Kazan's film credits stretch all the way back to 1962, when she made her debut on "Car 54, Where Are You?" in a small role as "girl at the bar." Over the years, she has built up a very sizable career, from film and television to stage performances and her number one passion: Singing. These days, she also teaches, which speaks to her steady belief that performances of all stripes require training. "I believe in training," Kazan said. "You can't build a castle without a foundation."
Kazan has never balked at changing up her career, and she's never feared the hard work that comes with it. In the late seventies, the actress and chanteuse turned her attentions to her singing, even building two different jazz clubs (along with Hugh Hefner and Playboy) in New York and Los Angeles. But even that didn't hold her attention for long. "I thought, 'What am I going to do? I have to reinvent myself. I have to think of another product.' And I did. Every time," Kazan said.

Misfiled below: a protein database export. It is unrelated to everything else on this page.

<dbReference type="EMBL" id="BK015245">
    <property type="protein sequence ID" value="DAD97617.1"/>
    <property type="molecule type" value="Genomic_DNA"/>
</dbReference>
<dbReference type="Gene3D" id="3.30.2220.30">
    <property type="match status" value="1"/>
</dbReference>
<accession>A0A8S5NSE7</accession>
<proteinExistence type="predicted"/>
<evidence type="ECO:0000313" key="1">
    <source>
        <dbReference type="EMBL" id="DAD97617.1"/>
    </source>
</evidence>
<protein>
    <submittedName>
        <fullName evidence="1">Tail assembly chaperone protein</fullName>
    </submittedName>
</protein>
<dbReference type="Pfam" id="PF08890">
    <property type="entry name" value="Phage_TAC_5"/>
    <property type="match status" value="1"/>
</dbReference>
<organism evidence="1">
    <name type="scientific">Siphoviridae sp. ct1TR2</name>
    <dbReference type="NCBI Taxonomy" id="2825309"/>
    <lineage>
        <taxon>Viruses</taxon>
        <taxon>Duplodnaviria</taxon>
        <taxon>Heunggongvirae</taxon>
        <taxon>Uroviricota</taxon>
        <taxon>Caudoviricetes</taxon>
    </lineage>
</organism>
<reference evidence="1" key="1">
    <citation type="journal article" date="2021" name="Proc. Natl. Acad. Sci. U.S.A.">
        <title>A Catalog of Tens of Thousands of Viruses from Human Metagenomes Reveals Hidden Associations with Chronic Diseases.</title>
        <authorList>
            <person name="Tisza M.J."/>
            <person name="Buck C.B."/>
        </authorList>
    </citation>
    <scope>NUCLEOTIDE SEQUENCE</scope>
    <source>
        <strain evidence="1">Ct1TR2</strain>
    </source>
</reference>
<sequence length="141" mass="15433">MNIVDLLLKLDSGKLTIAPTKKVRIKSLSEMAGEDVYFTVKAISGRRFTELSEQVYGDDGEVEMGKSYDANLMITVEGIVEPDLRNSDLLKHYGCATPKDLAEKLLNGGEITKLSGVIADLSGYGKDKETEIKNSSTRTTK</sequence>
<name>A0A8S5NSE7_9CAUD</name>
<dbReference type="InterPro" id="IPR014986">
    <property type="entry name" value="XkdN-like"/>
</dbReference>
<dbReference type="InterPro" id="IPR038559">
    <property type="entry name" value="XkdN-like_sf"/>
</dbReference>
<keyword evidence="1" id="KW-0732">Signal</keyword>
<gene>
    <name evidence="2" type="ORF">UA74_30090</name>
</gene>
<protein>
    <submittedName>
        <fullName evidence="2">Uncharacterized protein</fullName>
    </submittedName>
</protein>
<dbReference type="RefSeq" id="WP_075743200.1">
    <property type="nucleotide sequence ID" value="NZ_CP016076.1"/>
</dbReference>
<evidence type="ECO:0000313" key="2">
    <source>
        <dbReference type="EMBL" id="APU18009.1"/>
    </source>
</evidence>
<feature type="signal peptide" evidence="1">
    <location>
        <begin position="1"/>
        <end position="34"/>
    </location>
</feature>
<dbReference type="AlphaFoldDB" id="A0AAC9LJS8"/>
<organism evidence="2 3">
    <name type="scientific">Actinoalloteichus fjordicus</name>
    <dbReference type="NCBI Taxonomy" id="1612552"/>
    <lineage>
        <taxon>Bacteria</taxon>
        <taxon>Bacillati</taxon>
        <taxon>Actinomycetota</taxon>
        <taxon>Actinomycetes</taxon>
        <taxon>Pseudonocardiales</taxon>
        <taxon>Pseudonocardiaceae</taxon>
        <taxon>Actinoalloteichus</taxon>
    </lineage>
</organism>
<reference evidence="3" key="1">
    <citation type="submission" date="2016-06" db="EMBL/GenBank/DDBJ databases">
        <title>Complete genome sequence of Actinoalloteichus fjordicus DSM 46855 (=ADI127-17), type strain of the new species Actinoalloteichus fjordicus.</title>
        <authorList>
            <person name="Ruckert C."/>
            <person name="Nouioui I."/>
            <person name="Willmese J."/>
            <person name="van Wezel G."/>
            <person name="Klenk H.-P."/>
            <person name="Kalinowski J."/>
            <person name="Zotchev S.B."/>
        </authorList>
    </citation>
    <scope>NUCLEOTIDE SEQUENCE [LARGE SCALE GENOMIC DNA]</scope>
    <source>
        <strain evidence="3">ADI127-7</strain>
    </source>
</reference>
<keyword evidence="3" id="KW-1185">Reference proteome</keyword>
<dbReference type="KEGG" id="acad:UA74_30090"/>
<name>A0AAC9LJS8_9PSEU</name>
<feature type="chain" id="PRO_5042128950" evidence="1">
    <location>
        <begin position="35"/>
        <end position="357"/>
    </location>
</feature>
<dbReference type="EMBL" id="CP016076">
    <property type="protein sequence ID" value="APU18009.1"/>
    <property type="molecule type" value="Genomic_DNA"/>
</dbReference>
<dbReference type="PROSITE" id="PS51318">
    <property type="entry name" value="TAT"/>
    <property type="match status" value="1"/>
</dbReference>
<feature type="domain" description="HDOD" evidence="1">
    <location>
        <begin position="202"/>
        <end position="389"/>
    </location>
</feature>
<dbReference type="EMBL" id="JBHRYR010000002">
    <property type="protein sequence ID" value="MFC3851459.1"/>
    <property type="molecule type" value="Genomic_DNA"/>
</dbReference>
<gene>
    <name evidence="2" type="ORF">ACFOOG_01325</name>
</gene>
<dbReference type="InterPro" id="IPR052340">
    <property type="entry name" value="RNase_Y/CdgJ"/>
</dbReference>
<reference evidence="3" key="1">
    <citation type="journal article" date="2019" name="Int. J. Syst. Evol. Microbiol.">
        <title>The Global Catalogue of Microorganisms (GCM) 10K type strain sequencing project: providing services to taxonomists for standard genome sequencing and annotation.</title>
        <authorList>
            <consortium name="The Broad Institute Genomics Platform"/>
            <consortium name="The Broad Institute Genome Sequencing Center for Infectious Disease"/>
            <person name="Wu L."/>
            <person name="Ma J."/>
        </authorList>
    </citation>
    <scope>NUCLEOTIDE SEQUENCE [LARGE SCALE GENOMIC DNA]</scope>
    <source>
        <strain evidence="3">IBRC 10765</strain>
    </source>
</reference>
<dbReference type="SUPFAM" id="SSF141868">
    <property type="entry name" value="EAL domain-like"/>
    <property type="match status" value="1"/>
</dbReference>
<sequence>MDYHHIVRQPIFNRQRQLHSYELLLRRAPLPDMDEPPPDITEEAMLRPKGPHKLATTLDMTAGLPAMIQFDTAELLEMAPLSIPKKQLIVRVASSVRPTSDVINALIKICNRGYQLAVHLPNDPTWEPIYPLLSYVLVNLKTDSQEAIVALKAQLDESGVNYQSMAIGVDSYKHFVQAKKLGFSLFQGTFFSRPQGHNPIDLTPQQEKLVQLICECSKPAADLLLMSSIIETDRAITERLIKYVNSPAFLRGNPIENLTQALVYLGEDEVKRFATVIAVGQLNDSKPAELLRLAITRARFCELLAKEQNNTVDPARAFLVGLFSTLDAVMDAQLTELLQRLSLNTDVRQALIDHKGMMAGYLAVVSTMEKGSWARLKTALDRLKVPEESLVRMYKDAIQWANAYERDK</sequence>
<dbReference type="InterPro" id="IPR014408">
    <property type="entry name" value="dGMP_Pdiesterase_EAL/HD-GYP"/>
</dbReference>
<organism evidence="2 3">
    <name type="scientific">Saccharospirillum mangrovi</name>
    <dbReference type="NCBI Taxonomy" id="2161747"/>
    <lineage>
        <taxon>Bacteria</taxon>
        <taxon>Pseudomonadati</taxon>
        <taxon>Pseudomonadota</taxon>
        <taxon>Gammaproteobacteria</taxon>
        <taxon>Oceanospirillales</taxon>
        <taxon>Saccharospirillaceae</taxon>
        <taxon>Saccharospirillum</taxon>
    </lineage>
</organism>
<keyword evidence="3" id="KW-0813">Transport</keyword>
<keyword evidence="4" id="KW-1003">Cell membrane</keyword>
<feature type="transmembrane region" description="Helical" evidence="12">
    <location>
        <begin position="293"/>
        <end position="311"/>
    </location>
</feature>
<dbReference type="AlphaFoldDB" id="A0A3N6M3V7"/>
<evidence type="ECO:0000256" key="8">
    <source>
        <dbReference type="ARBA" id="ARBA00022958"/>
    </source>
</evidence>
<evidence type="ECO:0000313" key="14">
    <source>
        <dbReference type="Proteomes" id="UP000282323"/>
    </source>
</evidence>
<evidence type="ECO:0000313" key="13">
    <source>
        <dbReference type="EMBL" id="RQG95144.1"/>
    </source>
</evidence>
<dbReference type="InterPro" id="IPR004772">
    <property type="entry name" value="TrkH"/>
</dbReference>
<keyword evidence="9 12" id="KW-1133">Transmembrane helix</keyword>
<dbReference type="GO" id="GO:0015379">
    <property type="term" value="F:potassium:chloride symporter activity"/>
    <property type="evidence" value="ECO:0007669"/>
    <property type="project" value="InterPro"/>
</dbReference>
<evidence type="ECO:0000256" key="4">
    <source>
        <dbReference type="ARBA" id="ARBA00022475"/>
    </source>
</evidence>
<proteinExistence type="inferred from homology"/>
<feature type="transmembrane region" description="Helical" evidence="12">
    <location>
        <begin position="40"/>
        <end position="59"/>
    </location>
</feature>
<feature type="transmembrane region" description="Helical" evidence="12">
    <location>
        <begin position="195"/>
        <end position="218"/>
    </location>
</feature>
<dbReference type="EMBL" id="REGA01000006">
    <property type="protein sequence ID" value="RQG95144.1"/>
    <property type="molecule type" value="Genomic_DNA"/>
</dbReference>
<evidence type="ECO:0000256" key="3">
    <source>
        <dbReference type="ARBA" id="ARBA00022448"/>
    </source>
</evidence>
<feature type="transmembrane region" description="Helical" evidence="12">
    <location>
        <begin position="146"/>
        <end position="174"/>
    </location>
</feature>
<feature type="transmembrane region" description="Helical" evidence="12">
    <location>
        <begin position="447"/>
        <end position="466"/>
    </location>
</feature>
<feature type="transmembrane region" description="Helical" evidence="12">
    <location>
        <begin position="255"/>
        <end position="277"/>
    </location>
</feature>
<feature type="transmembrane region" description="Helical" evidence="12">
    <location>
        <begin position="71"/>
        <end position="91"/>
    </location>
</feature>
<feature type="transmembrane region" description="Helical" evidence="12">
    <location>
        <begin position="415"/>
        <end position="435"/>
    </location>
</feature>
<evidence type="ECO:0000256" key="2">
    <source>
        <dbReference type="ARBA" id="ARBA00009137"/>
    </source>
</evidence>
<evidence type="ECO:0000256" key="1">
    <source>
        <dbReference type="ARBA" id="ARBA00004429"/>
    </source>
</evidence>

The big change? Her casting in Francis Ford Coppola's 1981 musical drama, "One From the Heart."
"I knew that it was going to have to be successful, I made it successful," Kazan said. "And then I started getting bookings again. I worked again, all over the world. I had this unbelievable spin on my career. The rest is history. I never looked back."
"A Little Music Thrown in There"
Still, singing remains her biggest passion. "It's who I am. I enjoy acting, but I act when I sing. It's just that the medium of acting is a little more dry," she said. "I'm so comfortable as a singer, so much more so than acting. I'm so comfortable to do anything that I want to do, and my voice will take me there."
She'd like to join her passions together again, however, as Kazan says she dreams of big roles in both movies and on stage. "I'd like to play a leading lady in a very dramatic role, a little music thrown in there. I want to do that," Kazan said of her cinematic aspirations.
After that? "I wouldn't mind doing Mama Rose in 'Gypsy.' I did Mama Rose, but where I did it, it didn't mean anything. It didn't satisfy my dream. I wanted to be on stage," Kazan said. More than anything, she wants to bring her own emotion to the classic part: "Mine's tragic. It's tragic."
Kazan, however, is anything but.
"My Big Fat Greek Wedding 2" is in theaters nationwide.